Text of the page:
Timothy Schulz

Schulz writes:

“‘Monolith and Remnant’ is based on my reflection of a ceramic art piece titled ‘Coetaneous Stasis’ by Matthew McConnell of the University of Colorado at Boulder.  I reflected upon this piece as it was presented in the gallery ‘NCECA: Regional Student Juried Exhibition from the National Council on Education for the Ceramic Arts’ at the Tempe Center for the Arts in Tempe AZ.  The bit of information provided on Matthew McConnell and his visions or interests of art could possibly be summed up as themes based on the impacts humankind has on its environment.  He seemed interested in how the Earth’s ecosystems adapt or cope with what humans are doing.  I tried to direct “Monolith and Remnant” toward a similar theme to respect the original inspirational art piece.  Undoubtedly, the difference between the genres still exists.  The ceramic piece was highly crucial to my inspiration, but the play with words through homophones allowed me to present my own tone on the theme and encrypt some of it through the abstraction of poetry.

Schulz on “Immersed”:

“This poem is based on the reflection of an old photography portrait once exhibited at ASU’s Northlight Gallery. The aged method of photography left a certain aura about the woman’s face and the picture as a whole. This literal ‘presence’ is what allowed me to cross the medium of photography with my poetry. Not only was the portrait received with an artistic reflection, in which I searched for a meaning in a photography sense, but also with the abstract reflection allowed by poetry. Both receptions of the work could not have taken place without that initial portrait, but at the same time, both receptions were independent. The poem created by my poetically abstract view stands alone, but because it was created from that melding of genres it could quite possibly inspire other mediums of interpretation through other genres of art.”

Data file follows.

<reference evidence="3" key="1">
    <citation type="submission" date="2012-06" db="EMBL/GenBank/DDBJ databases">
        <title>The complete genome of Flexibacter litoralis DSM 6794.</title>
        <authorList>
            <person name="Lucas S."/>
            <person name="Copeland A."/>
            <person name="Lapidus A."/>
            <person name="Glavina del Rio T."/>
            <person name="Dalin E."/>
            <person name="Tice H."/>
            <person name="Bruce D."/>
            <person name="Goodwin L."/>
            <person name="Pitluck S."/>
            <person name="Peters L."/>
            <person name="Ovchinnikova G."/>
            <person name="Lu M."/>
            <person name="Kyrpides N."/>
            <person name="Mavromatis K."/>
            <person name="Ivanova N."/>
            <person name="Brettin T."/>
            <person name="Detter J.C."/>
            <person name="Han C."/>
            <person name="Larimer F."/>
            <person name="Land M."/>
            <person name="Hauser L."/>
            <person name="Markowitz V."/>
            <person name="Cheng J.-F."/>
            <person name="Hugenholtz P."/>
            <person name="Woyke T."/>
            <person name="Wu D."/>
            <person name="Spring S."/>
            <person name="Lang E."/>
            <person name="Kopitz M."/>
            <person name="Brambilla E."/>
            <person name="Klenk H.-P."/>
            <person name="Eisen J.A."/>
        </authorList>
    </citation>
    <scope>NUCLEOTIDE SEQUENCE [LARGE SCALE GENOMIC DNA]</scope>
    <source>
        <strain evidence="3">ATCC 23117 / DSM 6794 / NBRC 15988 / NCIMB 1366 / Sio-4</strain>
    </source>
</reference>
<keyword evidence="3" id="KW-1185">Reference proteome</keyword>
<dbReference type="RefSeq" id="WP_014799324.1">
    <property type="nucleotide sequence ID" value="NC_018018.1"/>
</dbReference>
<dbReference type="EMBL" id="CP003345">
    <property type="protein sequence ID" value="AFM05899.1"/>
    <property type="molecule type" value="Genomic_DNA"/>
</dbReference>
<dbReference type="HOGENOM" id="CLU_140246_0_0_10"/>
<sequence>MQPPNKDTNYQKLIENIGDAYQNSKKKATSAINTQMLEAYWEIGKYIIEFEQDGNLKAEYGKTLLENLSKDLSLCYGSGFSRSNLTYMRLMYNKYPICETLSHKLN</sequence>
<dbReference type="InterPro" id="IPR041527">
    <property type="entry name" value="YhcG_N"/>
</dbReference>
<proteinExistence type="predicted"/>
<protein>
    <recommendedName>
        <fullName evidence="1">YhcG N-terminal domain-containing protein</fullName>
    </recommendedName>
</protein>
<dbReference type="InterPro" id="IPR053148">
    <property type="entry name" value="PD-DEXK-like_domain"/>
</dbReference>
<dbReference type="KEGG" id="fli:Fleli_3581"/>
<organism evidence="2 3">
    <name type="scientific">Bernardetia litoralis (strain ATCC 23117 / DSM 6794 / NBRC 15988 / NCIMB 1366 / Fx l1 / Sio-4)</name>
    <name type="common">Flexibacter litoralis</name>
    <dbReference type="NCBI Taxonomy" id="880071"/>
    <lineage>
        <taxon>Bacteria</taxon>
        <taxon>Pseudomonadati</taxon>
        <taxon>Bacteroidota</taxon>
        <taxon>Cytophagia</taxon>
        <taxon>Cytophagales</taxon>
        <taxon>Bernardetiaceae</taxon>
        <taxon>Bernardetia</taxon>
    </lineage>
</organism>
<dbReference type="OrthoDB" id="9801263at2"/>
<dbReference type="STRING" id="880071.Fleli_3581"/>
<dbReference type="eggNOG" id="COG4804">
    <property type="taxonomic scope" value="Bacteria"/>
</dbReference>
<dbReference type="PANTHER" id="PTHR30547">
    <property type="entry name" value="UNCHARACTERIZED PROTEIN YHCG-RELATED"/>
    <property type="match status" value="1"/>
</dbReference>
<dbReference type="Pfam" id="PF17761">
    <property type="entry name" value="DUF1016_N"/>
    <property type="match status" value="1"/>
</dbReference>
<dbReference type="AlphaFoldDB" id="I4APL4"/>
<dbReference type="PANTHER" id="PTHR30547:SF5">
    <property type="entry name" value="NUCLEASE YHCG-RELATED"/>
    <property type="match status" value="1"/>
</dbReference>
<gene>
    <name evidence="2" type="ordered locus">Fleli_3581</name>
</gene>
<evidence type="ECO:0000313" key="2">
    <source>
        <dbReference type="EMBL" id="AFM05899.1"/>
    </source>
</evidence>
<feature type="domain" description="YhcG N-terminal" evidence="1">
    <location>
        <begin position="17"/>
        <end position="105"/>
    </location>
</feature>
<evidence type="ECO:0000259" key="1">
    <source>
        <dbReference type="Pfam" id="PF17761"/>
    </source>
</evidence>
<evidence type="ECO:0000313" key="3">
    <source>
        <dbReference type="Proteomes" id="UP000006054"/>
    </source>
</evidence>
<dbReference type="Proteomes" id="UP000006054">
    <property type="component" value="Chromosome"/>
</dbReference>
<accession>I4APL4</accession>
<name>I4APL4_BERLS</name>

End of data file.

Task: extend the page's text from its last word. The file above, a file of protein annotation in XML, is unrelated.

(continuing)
Artist statement:

Schulz writes:

“My work often includes sharp, almost violent sounding words. These acute sounds are then often paired with alliteration to accent their stress. Metaphor and allegory also have great appeal to me. These techniques are present in both my poetry and prose to which I aspire. The abstractions allowed through poetry clarify fiction as my forte, and I am currently studying at ASU toward a B.A. in English with a concentration in Creative Writing. Themes chosen for my works often vary but tend to follow darker, sometimes pessimistic views, but the objective presented through The Ledger Line allowed me to step a bit away from my own view by reflecting on another medium of art. However, my own views will always be present to some extent within whatever work I create.”

Artist’s Work

3 Responses to “Timothy Schulz”

  1. bill schulz says:

    i ca not access the writer’s work.